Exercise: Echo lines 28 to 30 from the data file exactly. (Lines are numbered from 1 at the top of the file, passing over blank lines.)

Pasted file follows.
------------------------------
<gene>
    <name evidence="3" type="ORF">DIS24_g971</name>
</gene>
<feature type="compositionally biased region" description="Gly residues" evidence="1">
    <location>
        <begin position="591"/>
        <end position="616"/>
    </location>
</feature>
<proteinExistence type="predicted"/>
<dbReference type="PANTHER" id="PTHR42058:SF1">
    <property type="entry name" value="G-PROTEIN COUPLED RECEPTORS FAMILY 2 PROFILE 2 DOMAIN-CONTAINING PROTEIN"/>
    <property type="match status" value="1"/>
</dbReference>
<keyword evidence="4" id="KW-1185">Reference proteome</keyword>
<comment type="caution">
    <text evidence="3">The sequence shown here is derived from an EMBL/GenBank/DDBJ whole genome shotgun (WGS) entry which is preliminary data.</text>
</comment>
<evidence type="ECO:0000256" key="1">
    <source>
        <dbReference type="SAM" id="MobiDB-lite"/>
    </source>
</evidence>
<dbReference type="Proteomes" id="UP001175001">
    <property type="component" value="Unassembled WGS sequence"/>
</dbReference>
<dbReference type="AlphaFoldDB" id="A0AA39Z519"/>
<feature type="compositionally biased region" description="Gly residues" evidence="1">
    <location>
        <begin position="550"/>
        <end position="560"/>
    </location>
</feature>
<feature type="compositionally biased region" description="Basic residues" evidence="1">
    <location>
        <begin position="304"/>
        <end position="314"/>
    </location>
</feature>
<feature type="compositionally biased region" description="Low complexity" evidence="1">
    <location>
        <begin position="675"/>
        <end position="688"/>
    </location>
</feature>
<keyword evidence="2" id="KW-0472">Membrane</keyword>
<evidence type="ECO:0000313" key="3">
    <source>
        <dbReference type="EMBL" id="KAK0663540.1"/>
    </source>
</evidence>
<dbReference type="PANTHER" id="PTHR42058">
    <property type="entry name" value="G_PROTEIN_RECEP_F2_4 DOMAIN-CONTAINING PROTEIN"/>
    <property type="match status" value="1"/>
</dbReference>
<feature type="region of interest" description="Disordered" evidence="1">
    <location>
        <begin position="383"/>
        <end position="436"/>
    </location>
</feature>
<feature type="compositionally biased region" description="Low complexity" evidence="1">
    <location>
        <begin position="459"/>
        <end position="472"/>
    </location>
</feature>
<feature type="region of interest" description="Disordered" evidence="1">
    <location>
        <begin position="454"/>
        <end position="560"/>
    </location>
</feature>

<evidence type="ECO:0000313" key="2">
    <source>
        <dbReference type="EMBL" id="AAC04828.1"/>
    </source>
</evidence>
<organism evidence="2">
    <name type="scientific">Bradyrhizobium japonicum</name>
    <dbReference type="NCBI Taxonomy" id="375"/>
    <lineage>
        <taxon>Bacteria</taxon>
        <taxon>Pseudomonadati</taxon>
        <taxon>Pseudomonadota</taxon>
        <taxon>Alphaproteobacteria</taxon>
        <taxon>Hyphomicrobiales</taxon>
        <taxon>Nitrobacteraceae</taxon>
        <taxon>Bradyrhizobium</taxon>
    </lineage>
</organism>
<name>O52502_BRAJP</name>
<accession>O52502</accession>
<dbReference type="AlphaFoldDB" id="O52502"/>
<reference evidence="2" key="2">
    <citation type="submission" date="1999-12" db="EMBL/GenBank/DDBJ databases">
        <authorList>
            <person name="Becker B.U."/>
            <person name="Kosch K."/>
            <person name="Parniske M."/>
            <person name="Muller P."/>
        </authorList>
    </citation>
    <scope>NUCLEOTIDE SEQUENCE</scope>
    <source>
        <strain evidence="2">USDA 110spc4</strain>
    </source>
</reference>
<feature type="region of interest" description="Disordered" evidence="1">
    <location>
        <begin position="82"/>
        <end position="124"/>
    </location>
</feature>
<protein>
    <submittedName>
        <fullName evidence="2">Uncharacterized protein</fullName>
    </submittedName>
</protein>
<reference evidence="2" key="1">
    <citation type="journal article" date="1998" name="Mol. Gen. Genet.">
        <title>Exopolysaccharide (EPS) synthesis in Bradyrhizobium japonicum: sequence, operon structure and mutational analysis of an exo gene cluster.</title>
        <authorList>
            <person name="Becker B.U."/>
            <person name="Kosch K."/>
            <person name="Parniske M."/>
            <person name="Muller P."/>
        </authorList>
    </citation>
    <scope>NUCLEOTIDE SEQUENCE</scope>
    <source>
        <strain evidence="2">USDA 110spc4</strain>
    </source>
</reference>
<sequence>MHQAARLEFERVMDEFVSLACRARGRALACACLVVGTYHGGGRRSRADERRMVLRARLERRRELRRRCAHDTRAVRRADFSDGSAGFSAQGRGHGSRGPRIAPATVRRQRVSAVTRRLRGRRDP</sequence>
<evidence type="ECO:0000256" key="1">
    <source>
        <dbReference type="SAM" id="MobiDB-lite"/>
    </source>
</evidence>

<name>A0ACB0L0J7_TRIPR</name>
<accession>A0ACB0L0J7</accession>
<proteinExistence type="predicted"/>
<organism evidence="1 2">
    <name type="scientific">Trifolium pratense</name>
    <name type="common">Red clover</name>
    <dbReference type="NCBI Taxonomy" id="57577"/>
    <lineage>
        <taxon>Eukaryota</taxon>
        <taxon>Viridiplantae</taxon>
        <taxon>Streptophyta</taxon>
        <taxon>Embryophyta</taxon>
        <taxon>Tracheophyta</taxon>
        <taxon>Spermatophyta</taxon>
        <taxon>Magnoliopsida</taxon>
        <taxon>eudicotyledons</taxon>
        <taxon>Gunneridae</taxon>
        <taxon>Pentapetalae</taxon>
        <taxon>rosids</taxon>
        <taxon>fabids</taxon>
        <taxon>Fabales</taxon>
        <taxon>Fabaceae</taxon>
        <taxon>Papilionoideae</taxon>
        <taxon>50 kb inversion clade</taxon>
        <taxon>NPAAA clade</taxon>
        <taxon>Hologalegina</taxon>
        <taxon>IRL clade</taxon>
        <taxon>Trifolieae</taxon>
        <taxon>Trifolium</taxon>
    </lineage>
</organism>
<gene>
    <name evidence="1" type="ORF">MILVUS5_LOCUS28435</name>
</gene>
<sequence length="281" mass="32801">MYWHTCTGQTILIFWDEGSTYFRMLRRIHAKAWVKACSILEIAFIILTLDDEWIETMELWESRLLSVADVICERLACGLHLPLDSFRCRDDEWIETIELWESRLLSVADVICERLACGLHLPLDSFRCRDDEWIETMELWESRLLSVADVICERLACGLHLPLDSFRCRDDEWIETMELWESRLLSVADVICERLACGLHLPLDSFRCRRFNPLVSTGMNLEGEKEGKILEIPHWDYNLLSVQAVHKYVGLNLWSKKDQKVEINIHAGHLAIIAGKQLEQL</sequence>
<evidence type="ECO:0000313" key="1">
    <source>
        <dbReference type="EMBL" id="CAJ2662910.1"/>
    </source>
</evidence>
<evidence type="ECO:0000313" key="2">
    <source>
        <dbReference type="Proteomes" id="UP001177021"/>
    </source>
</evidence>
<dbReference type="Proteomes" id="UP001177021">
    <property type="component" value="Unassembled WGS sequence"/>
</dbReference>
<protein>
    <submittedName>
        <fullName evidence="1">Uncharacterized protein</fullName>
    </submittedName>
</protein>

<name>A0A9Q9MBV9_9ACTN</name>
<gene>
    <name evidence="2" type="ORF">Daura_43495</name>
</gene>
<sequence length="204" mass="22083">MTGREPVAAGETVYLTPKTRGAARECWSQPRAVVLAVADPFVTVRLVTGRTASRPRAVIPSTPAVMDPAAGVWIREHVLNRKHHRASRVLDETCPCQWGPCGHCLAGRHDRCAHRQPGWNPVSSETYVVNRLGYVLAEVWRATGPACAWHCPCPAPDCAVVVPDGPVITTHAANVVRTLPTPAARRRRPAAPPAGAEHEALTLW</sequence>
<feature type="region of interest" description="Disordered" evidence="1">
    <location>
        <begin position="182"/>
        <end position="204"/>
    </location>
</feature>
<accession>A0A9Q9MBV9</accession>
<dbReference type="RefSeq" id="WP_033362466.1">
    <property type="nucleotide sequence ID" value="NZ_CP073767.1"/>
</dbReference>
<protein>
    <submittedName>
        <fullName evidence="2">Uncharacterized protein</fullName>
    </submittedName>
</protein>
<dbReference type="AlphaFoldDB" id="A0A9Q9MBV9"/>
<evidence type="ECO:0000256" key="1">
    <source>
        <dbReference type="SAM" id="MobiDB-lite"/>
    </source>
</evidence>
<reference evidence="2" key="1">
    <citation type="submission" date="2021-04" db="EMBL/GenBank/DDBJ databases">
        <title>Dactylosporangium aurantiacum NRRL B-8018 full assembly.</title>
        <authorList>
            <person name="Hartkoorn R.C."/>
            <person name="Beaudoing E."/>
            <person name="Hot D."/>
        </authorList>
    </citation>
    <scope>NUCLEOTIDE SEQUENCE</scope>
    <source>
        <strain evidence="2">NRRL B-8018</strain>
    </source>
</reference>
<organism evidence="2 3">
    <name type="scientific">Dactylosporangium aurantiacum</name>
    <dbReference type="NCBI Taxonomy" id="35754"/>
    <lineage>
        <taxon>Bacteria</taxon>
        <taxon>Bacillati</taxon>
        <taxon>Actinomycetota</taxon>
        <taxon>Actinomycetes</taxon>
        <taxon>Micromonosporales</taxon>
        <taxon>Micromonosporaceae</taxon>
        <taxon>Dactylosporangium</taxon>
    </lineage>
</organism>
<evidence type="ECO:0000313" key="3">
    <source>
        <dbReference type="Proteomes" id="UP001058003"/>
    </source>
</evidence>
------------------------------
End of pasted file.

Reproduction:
<feature type="compositionally biased region" description="Gly residues" evidence="1">
    <location>
        <begin position="550"/>